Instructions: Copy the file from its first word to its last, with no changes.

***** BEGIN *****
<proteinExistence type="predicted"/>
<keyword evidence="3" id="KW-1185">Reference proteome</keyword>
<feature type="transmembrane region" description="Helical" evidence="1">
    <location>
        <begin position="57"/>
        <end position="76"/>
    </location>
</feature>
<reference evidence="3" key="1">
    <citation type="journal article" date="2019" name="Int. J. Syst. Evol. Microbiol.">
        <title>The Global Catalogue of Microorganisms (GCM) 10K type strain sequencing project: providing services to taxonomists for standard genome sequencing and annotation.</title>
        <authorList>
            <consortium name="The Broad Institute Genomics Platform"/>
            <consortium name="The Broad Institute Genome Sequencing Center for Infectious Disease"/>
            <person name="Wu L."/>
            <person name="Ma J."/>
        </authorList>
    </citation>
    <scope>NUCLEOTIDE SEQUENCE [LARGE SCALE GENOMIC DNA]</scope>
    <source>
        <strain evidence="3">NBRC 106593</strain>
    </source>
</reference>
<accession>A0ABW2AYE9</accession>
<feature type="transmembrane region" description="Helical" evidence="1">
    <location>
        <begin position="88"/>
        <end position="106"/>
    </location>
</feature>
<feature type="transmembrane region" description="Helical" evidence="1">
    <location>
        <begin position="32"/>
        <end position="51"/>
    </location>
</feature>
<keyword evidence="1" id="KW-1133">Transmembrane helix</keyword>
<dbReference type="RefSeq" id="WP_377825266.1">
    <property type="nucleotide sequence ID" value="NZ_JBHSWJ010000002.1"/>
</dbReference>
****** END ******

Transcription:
<proteinExistence type="predicted"/>
<keyword evidence="3" id="KW-1185">Reference proteome</keyword>
<feature type="transmembrane region" description="Helical" evidence="1">
    <location>
        <begin position="57"/>
        <end position="76"/>
    </location>
</feature>
<reference evidence="3" key="1">
    <citation type="journal article" date="2019" name="Int. J. Syst. Evol. Microbiol.">
        <title>The Global Catalogue of Microorganisms (GCM) 10K type strain sequencing project: providing services to taxonomists for standard genome sequencing and annotation.</title>
        <authorList>
            <consortium name="The Broad Institute Genomics Platform"/>
            <consortium name="The Broad Institute Genome Sequencing Center for Infectious Disease"/>
            <person name="Wu L."/>
            <person name="Ma J."/>
        </authorList>
    </citation>
    <scope>NUCLEOTIDE SEQUENCE [LARGE SCALE GENOMIC DNA]</scope>
    <source>
        <strain evidence="3">NBRC 106593</strain>
    </source>
</reference>
<accession>A0ABW2AYE9</accession>
<feature type="transmembrane region" description="Helical" evidence="1">
    <location>
        <begin position="88"/>
        <end position="106"/>
    </location>
</feature>
<feature type="transmembrane region" description="Helical" evidence="1">
    <location>
        <begin position="32"/>
        <end position="51"/>
    </location>
</feature>
<keyword evidence="1" id="KW-1133">Transmembrane helix</keyword>
<dbReference type="RefSeq" id="WP_377825266.1">
    <property type="nucleotide sequence ID" value="NZ_JBHSWJ010000002.1"/>
</dbReference>